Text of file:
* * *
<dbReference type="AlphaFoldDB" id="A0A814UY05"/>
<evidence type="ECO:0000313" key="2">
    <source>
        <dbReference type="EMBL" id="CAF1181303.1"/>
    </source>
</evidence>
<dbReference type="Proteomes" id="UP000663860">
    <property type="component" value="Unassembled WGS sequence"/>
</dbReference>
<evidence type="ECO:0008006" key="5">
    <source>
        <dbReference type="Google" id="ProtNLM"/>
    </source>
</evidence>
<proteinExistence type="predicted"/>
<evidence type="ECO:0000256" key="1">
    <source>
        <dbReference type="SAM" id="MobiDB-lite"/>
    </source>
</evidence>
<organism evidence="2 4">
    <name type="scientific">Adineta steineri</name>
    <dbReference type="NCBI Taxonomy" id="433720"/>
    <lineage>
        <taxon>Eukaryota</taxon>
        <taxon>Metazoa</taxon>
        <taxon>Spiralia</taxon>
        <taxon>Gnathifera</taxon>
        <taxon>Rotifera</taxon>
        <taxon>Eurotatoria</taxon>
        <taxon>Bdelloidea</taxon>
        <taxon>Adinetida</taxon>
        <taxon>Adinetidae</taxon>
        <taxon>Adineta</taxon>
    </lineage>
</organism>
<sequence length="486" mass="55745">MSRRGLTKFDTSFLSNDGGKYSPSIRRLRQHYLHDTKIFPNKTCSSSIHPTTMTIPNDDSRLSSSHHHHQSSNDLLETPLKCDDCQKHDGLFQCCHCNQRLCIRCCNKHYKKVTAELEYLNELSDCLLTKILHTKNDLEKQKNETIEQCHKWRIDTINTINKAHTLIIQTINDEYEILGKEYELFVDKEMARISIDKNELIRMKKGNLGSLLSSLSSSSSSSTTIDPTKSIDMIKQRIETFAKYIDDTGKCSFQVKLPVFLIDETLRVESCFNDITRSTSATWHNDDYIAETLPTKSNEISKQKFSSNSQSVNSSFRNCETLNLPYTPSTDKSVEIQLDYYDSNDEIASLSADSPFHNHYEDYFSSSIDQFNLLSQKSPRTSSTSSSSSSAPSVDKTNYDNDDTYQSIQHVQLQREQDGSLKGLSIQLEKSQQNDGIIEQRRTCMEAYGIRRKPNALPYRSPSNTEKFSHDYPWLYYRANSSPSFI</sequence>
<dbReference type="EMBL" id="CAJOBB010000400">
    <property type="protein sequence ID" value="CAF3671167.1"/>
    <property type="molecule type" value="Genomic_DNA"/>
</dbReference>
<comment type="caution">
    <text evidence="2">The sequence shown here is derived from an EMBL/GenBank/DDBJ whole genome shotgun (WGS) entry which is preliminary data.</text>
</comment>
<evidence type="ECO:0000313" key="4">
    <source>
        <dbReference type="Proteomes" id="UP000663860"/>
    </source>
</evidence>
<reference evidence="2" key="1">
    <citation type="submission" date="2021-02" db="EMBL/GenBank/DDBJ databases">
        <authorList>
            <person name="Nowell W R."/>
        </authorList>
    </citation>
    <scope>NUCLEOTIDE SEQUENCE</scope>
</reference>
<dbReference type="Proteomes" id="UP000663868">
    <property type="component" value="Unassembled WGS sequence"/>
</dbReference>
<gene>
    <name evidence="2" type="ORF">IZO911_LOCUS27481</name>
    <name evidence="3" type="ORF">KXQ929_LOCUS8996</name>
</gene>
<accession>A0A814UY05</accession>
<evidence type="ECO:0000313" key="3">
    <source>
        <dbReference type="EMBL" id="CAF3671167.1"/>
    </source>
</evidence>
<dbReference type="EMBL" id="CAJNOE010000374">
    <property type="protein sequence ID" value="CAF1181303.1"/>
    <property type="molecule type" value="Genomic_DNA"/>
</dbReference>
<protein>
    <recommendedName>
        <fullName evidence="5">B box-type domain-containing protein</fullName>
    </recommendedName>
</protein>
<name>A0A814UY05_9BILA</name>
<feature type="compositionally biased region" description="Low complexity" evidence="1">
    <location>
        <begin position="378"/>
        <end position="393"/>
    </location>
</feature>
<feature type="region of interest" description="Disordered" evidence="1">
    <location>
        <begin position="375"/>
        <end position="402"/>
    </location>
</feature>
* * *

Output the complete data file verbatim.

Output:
<dbReference type="AlphaFoldDB" id="A0A814UY05"/>
<evidence type="ECO:0000313" key="2">
    <source>
        <dbReference type="EMBL" id="CAF1181303.1"/>
    </source>
</evidence>
<dbReference type="Proteomes" id="UP000663860">
    <property type="component" value="Unassembled WGS sequence"/>
</dbReference>
<evidence type="ECO:0008006" key="5">
    <source>
        <dbReference type="Google" id="ProtNLM"/>
    </source>
</evidence>
<proteinExistence type="predicted"/>
<evidence type="ECO:0000256" key="1">
    <source>
        <dbReference type="SAM" id="MobiDB-lite"/>
    </source>
</evidence>
<organism evidence="2 4">
    <name type="scientific">Adineta steineri</name>
    <dbReference type="NCBI Taxonomy" id="433720"/>
    <lineage>
        <taxon>Eukaryota</taxon>
        <taxon>Metazoa</taxon>
        <taxon>Spiralia</taxon>
        <taxon>Gnathifera</taxon>
        <taxon>Rotifera</taxon>
        <taxon>Eurotatoria</taxon>
        <taxon>Bdelloidea</taxon>
        <taxon>Adinetida</taxon>
        <taxon>Adinetidae</taxon>
        <taxon>Adineta</taxon>
    </lineage>
</organism>
<sequence length="486" mass="55745">MSRRGLTKFDTSFLSNDGGKYSPSIRRLRQHYLHDTKIFPNKTCSSSIHPTTMTIPNDDSRLSSSHHHHQSSNDLLETPLKCDDCQKHDGLFQCCHCNQRLCIRCCNKHYKKVTAELEYLNELSDCLLTKILHTKNDLEKQKNETIEQCHKWRIDTINTINKAHTLIIQTINDEYEILGKEYELFVDKEMARISIDKNELIRMKKGNLGSLLSSLSSSSSSSTTIDPTKSIDMIKQRIETFAKYIDDTGKCSFQVKLPVFLIDETLRVESCFNDITRSTSATWHNDDYIAETLPTKSNEISKQKFSSNSQSVNSSFRNCETLNLPYTPSTDKSVEIQLDYYDSNDEIASLSADSPFHNHYEDYFSSSIDQFNLLSQKSPRTSSTSSSSSSAPSVDKTNYDNDDTYQSIQHVQLQREQDGSLKGLSIQLEKSQQNDGIIEQRRTCMEAYGIRRKPNALPYRSPSNTEKFSHDYPWLYYRANSSPSFI</sequence>
<dbReference type="EMBL" id="CAJOBB010000400">
    <property type="protein sequence ID" value="CAF3671167.1"/>
    <property type="molecule type" value="Genomic_DNA"/>
</dbReference>
<comment type="caution">
    <text evidence="2">The sequence shown here is derived from an EMBL/GenBank/DDBJ whole genome shotgun (WGS) entry which is preliminary data.</text>
</comment>
<evidence type="ECO:0000313" key="4">
    <source>
        <dbReference type="Proteomes" id="UP000663860"/>
    </source>
</evidence>
<reference evidence="2" key="1">
    <citation type="submission" date="2021-02" db="EMBL/GenBank/DDBJ databases">
        <authorList>
            <person name="Nowell W R."/>
        </authorList>
    </citation>
    <scope>NUCLEOTIDE SEQUENCE</scope>
</reference>
<dbReference type="Proteomes" id="UP000663868">
    <property type="component" value="Unassembled WGS sequence"/>
</dbReference>
<gene>
    <name evidence="2" type="ORF">IZO911_LOCUS27481</name>
    <name evidence="3" type="ORF">KXQ929_LOCUS8996</name>
</gene>
<accession>A0A814UY05</accession>
<evidence type="ECO:0000313" key="3">
    <source>
        <dbReference type="EMBL" id="CAF3671167.1"/>
    </source>
</evidence>
<dbReference type="EMBL" id="CAJNOE010000374">
    <property type="protein sequence ID" value="CAF1181303.1"/>
    <property type="molecule type" value="Genomic_DNA"/>
</dbReference>
<protein>
    <recommendedName>
        <fullName evidence="5">B box-type domain-containing protein</fullName>
    </recommendedName>
</protein>
<name>A0A814UY05_9BILA</name>
<feature type="compositionally biased region" description="Low complexity" evidence="1">
    <location>
        <begin position="378"/>
        <end position="393"/>
    </location>
</feature>
<feature type="region of interest" description="Disordered" evidence="1">
    <location>
        <begin position="375"/>
        <end position="402"/>
    </location>
</feature>